A good PR is only as good as the media contacts that they have access to. Once you have made it to the top of the game, it is easy to dash off an email to an important industry person who you know will run with the story you are looking to get out there, but getting to that privileged position takes a lot of time and a lot of work.
The positive aspect of all of this is that even the very best PR people all usually started off from a position where even the local student paper wouldn’t bother to return their emails. While this might have been true, the highly important thing to remember is that even then, those who get to the top were putting as much effort into that student newspaper message as they were on their first one to the New York Times a few years later.
Here is a little look at how best to email the media, no matter who they might be.
You are not a Machine
The first big thing to understand is that there is nothing a journalist or anybody in media hates more than an unsolicited email from somebody they do not know that looks like it has been sent out to a million people.
There is close to zero chance of this kind of email even being opened by the person you are looking to read it.
Generic emails are a massive no-no, and you should avoid them at all costs. Of course, the general content of an email may be pretty much the same for a whole lot of people, but you must always ensure that there is something in there that speaks directly to the person you want to really be in contact with.
Emails need to be thought of as a lot more than just a method for you to get a lot of your useful information out there. All emails should be seen as stepping-stones along the way to developing a real and mutually beneficial relationship with the person you are trying to get in contact with.
It is very easy to give out the first tip but it would be unfair to do so without explaining how you can best go about getting some basic information about the people you are looking to target in your PR campaign.
It is not rocket science, all you really have to do is put the work in. Read the work of the people who you want to develop a relationship with. Praise their work and show them in your email how you have actually read the things you are claiming to have read.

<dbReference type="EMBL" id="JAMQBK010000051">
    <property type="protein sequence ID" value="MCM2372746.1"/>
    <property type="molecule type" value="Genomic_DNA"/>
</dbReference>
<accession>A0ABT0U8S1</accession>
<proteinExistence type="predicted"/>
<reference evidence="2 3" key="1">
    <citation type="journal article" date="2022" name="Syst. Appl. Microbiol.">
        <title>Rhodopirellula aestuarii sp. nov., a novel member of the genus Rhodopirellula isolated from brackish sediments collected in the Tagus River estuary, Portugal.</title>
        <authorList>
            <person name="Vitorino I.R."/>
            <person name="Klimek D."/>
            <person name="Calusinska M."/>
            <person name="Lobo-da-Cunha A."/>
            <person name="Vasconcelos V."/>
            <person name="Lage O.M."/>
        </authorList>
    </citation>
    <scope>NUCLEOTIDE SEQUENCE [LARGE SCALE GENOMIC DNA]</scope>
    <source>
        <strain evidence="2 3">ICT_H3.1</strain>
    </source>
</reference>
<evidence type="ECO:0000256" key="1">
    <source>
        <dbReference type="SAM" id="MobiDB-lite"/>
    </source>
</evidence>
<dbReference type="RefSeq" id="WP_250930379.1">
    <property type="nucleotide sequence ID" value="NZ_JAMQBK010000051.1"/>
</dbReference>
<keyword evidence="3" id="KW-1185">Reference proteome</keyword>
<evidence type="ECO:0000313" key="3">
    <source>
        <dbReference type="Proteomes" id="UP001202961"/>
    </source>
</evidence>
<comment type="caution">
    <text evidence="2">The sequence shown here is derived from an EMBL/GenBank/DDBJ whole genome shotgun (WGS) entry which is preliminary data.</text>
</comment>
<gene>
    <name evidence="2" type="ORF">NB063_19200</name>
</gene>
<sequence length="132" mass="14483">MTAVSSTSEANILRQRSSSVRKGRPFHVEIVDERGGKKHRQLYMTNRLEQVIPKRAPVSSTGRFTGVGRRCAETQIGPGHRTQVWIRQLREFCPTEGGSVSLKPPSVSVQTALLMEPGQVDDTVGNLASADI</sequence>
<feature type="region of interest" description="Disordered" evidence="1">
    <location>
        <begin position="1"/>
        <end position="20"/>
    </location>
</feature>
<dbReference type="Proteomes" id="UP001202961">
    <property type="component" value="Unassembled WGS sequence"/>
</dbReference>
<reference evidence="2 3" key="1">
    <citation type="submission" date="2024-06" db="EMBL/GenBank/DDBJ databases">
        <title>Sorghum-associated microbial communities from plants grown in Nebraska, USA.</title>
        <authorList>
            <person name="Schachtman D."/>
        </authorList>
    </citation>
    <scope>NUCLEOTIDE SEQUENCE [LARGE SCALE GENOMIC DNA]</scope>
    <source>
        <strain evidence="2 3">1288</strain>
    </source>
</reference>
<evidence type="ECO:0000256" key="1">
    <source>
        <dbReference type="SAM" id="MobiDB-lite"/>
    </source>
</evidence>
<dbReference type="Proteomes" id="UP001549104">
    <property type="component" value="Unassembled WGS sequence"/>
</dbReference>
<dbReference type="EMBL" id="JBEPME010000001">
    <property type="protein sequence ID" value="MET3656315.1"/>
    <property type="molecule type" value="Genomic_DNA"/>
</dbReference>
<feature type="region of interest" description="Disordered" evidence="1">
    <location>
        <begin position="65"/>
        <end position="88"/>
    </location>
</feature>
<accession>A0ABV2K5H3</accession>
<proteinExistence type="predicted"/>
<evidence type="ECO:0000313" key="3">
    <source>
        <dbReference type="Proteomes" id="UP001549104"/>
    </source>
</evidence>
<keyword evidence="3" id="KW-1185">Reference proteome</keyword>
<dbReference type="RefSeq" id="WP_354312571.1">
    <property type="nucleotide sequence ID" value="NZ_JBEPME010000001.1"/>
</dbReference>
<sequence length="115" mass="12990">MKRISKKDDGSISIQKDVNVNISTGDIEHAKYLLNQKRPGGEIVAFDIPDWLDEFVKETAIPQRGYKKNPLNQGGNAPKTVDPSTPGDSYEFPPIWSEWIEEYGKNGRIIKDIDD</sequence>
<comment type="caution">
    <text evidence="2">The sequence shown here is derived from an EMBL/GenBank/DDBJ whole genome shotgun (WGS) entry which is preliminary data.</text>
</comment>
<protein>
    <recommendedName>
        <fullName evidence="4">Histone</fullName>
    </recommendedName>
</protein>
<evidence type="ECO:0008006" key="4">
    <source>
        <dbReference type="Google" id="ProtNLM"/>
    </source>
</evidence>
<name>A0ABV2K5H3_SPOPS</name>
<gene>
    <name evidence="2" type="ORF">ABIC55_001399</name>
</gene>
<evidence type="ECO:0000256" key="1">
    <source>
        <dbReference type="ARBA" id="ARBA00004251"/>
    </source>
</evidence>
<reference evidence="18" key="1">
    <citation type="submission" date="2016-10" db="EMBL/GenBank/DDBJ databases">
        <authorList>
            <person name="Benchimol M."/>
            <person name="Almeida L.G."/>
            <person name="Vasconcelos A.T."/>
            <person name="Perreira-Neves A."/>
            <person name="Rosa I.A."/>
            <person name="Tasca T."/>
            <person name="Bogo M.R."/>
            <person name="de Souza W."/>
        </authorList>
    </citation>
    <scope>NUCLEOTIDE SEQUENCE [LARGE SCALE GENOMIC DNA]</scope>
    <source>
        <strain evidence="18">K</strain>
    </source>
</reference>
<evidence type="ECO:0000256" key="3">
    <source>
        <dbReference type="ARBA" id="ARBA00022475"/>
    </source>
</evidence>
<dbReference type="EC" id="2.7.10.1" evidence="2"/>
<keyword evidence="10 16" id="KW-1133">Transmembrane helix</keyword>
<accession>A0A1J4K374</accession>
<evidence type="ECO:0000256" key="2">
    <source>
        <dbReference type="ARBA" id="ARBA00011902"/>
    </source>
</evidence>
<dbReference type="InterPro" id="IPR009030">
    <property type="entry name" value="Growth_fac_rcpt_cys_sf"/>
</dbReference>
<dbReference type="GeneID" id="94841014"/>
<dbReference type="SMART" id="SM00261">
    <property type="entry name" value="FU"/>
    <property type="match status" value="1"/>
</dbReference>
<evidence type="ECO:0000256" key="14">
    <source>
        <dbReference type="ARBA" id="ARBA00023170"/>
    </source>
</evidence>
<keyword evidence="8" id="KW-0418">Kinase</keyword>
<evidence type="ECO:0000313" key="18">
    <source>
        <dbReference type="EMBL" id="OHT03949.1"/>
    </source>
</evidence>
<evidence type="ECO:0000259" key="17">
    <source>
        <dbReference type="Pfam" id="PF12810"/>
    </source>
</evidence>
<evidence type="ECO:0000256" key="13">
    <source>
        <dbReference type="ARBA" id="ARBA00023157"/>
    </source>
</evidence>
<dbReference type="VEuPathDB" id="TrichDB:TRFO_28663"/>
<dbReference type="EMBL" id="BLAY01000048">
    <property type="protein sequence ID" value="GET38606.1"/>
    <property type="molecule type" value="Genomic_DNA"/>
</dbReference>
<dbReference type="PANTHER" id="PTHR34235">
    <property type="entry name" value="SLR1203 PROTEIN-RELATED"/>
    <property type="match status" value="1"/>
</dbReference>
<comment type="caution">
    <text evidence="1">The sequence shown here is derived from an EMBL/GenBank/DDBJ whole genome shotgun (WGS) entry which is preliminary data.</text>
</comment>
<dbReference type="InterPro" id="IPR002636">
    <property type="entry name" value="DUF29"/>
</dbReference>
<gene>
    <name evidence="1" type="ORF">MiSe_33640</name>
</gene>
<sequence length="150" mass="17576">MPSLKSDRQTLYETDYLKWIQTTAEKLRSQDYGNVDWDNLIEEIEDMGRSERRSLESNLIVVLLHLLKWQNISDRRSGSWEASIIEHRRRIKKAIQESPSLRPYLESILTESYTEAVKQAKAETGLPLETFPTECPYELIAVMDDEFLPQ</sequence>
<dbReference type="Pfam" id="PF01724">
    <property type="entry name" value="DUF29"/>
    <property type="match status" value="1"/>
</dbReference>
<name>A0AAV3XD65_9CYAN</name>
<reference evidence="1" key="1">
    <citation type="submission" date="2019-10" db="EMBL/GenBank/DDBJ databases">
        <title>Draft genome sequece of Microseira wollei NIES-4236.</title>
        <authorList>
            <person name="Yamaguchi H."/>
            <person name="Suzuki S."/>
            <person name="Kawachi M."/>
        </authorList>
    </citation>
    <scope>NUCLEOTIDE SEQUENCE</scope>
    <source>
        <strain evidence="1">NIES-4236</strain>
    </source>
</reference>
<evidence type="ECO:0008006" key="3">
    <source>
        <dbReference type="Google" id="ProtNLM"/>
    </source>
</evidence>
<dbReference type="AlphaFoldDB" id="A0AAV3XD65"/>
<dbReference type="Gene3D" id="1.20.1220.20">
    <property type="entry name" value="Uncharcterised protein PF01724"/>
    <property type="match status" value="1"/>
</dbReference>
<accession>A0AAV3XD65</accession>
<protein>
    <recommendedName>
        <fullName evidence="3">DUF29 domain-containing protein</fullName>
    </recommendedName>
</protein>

Follow these people on Twitter. Like them on Facebook if they have a page. Go out of your way to know as much about them as possible and then show them in your email exactly how much you have done that, without looking obsessive.
Human beings love praise and this rings especially true for journalists. Show them that you appreciate them, make then feel good, and they will be much more receptive to doing something for you in return.
Be Sharp and Clean
Once you have got your target’s attention it is important that you keep the information that you convey as sharp and clean as possible. The fastest way to undo all of your good work in getting them to read this far is to spoil it all by then leaving the reader with a jargon heavy piece of text that they just won’t be interested in.
Make sure that what you have to say is always informative and interesting without ever being overly confident or overly dry. And it is important to leave them wanting to know more, without leaving them felling as though they are not 100% sure of what it is that your email is about.
A great PR person is a great writer. Always read your own emails back to yourself at least two or three times before you send them out. Take out all but the most necessary pieces of information, and never bore.
Follow these three simple tips and you should soon be well on your way to that New York Time contact!
- License: Creative Commons image source
By Susan Glover. Susan is an independent writer and online marketing specialist based in Barcelona, Spain. In her free time Susan is a keen traveller , dancer and a surfer.
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